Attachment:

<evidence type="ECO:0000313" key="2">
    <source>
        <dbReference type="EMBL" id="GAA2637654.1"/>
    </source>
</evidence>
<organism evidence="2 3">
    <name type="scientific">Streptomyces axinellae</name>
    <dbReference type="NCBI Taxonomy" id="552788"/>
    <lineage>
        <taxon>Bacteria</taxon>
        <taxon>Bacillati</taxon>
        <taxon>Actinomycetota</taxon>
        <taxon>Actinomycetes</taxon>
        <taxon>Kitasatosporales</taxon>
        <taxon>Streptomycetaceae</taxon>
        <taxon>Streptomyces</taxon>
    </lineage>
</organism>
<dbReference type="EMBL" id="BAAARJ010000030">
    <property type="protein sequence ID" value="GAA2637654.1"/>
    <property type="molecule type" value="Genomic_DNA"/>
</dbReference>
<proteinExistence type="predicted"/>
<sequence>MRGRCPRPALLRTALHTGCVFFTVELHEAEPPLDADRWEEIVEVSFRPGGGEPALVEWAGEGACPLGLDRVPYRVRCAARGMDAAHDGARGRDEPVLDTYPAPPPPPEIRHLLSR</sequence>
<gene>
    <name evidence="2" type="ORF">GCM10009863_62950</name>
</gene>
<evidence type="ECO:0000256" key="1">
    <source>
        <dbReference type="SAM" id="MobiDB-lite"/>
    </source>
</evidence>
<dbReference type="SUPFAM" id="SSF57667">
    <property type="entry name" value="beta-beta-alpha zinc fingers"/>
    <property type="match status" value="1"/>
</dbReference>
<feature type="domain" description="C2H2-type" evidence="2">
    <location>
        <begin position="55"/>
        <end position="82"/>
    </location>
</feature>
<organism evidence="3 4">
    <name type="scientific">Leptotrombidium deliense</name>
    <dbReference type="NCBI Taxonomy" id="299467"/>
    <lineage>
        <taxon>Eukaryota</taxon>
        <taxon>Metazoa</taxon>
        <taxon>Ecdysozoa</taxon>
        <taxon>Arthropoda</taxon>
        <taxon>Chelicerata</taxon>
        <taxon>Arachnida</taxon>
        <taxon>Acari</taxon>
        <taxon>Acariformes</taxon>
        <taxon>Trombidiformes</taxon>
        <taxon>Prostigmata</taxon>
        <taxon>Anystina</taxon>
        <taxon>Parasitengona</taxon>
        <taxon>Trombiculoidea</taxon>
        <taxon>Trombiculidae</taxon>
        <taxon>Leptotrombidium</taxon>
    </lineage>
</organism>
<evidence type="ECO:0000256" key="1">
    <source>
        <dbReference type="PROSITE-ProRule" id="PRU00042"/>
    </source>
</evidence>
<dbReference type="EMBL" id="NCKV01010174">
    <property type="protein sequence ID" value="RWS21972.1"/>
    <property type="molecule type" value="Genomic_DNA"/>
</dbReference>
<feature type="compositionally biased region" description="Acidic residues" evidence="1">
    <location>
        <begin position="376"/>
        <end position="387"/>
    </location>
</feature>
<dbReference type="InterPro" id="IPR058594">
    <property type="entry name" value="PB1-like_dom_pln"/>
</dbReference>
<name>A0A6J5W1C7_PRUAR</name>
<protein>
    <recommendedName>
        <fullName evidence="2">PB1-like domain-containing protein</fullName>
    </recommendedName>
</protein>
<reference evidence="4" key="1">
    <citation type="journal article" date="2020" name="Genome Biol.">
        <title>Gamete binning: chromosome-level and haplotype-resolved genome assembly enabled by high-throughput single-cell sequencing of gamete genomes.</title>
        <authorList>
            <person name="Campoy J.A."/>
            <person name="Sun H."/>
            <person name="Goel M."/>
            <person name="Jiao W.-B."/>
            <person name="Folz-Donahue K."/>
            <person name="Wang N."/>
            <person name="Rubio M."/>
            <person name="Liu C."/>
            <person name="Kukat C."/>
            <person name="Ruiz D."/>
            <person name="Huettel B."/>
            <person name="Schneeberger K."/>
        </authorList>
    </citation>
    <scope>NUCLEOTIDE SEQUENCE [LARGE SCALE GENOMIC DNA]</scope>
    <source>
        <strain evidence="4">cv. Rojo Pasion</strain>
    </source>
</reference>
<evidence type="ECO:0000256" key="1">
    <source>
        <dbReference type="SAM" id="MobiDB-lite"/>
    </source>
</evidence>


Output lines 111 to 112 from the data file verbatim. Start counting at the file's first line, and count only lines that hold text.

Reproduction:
<evidence type="ECO:0000256" key="1">
    <source>